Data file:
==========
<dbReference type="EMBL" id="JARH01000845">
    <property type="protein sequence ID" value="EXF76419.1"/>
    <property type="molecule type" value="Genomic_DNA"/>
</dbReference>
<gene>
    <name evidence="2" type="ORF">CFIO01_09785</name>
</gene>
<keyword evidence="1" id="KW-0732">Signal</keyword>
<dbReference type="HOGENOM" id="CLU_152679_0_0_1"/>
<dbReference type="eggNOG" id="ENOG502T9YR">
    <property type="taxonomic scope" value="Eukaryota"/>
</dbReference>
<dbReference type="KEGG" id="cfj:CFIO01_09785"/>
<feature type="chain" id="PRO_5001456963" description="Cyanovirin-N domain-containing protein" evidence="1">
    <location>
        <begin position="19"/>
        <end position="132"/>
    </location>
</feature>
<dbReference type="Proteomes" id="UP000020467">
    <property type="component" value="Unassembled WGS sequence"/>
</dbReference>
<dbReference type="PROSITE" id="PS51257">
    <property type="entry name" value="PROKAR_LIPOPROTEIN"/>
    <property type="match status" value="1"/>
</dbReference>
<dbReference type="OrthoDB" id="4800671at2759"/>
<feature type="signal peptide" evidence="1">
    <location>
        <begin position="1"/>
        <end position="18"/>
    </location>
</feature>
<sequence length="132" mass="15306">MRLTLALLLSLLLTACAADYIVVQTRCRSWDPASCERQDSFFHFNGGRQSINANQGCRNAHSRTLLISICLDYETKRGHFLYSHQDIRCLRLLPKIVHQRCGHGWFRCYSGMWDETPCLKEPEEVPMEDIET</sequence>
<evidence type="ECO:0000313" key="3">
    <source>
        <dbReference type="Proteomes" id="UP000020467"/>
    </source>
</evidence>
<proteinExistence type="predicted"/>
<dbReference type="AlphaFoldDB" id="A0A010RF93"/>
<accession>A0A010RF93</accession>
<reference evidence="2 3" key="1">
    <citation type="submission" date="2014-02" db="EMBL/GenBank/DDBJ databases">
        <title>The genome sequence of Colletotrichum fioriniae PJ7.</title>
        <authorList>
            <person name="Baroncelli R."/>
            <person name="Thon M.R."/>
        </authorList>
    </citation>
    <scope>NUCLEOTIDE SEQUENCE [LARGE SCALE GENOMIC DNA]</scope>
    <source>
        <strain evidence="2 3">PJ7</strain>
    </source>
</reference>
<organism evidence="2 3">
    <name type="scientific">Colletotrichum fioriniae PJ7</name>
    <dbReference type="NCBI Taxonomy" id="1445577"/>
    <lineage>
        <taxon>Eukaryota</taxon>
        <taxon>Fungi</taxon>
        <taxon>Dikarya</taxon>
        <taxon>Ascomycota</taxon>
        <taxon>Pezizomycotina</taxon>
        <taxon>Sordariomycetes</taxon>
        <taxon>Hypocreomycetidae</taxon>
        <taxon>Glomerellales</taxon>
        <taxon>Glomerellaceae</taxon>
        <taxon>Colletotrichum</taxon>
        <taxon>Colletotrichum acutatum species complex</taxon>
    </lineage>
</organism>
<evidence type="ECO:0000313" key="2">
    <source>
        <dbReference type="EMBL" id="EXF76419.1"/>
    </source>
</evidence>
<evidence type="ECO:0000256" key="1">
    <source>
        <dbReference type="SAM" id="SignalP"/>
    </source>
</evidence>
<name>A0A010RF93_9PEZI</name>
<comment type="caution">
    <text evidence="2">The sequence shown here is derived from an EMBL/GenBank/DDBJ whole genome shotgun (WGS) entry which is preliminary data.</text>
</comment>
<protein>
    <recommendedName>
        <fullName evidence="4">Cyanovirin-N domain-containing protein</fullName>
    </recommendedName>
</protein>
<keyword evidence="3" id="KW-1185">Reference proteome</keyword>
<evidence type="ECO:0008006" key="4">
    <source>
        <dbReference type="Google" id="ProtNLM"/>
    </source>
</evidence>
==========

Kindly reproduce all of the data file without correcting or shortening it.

<dbReference type="EMBL" id="JARH01000845">
    <property type="protein sequence ID" value="EXF76419.1"/>
    <property type="molecule type" value="Genomic_DNA"/>
</dbReference>
<gene>
    <name evidence="2" type="ORF">CFIO01_09785</name>
</gene>
<keyword evidence="1" id="KW-0732">Signal</keyword>
<dbReference type="HOGENOM" id="CLU_152679_0_0_1"/>
<dbReference type="eggNOG" id="ENOG502T9YR">
    <property type="taxonomic scope" value="Eukaryota"/>
</dbReference>
<dbReference type="KEGG" id="cfj:CFIO01_09785"/>
<feature type="chain" id="PRO_5001456963" description="Cyanovirin-N domain-containing protein" evidence="1">
    <location>
        <begin position="19"/>
        <end position="132"/>
    </location>
</feature>
<dbReference type="Proteomes" id="UP000020467">
    <property type="component" value="Unassembled WGS sequence"/>
</dbReference>
<dbReference type="PROSITE" id="PS51257">
    <property type="entry name" value="PROKAR_LIPOPROTEIN"/>
    <property type="match status" value="1"/>
</dbReference>
<dbReference type="OrthoDB" id="4800671at2759"/>
<feature type="signal peptide" evidence="1">
    <location>
        <begin position="1"/>
        <end position="18"/>
    </location>
</feature>
<sequence length="132" mass="15306">MRLTLALLLSLLLTACAADYIVVQTRCRSWDPASCERQDSFFHFNGGRQSINANQGCRNAHSRTLLISICLDYETKRGHFLYSHQDIRCLRLLPKIVHQRCGHGWFRCYSGMWDETPCLKEPEEVPMEDIET</sequence>
<evidence type="ECO:0000313" key="3">
    <source>
        <dbReference type="Proteomes" id="UP000020467"/>
    </source>
</evidence>
<proteinExistence type="predicted"/>
<dbReference type="AlphaFoldDB" id="A0A010RF93"/>
<accession>A0A010RF93</accession>
<reference evidence="2 3" key="1">
    <citation type="submission" date="2014-02" db="EMBL/GenBank/DDBJ databases">
        <title>The genome sequence of Colletotrichum fioriniae PJ7.</title>
        <authorList>
            <person name="Baroncelli R."/>
            <person name="Thon M.R."/>
        </authorList>
    </citation>
    <scope>NUCLEOTIDE SEQUENCE [LARGE SCALE GENOMIC DNA]</scope>
    <source>
        <strain evidence="2 3">PJ7</strain>
    </source>
</reference>
<organism evidence="2 3">
    <name type="scientific">Colletotrichum fioriniae PJ7</name>
    <dbReference type="NCBI Taxonomy" id="1445577"/>
    <lineage>
        <taxon>Eukaryota</taxon>
        <taxon>Fungi</taxon>
        <taxon>Dikarya</taxon>
        <taxon>Ascomycota</taxon>
        <taxon>Pezizomycotina</taxon>
        <taxon>Sordariomycetes</taxon>
        <taxon>Hypocreomycetidae</taxon>
        <taxon>Glomerellales</taxon>
        <taxon>Glomerellaceae</taxon>
        <taxon>Colletotrichum</taxon>
        <taxon>Colletotrichum acutatum species complex</taxon>
    </lineage>
</organism>
<evidence type="ECO:0000313" key="2">
    <source>
        <dbReference type="EMBL" id="EXF76419.1"/>
    </source>
</evidence>
<evidence type="ECO:0000256" key="1">
    <source>
        <dbReference type="SAM" id="SignalP"/>
    </source>
</evidence>
<name>A0A010RF93_9PEZI</name>
<comment type="caution">
    <text evidence="2">The sequence shown here is derived from an EMBL/GenBank/DDBJ whole genome shotgun (WGS) entry which is preliminary data.</text>
</comment>
<protein>
    <recommendedName>
        <fullName evidence="4">Cyanovirin-N domain-containing protein</fullName>
    </recommendedName>
</protein>
<keyword evidence="3" id="KW-1185">Reference proteome</keyword>
<evidence type="ECO:0008006" key="4">
    <source>
        <dbReference type="Google" id="ProtNLM"/>
    </source>
</evidence>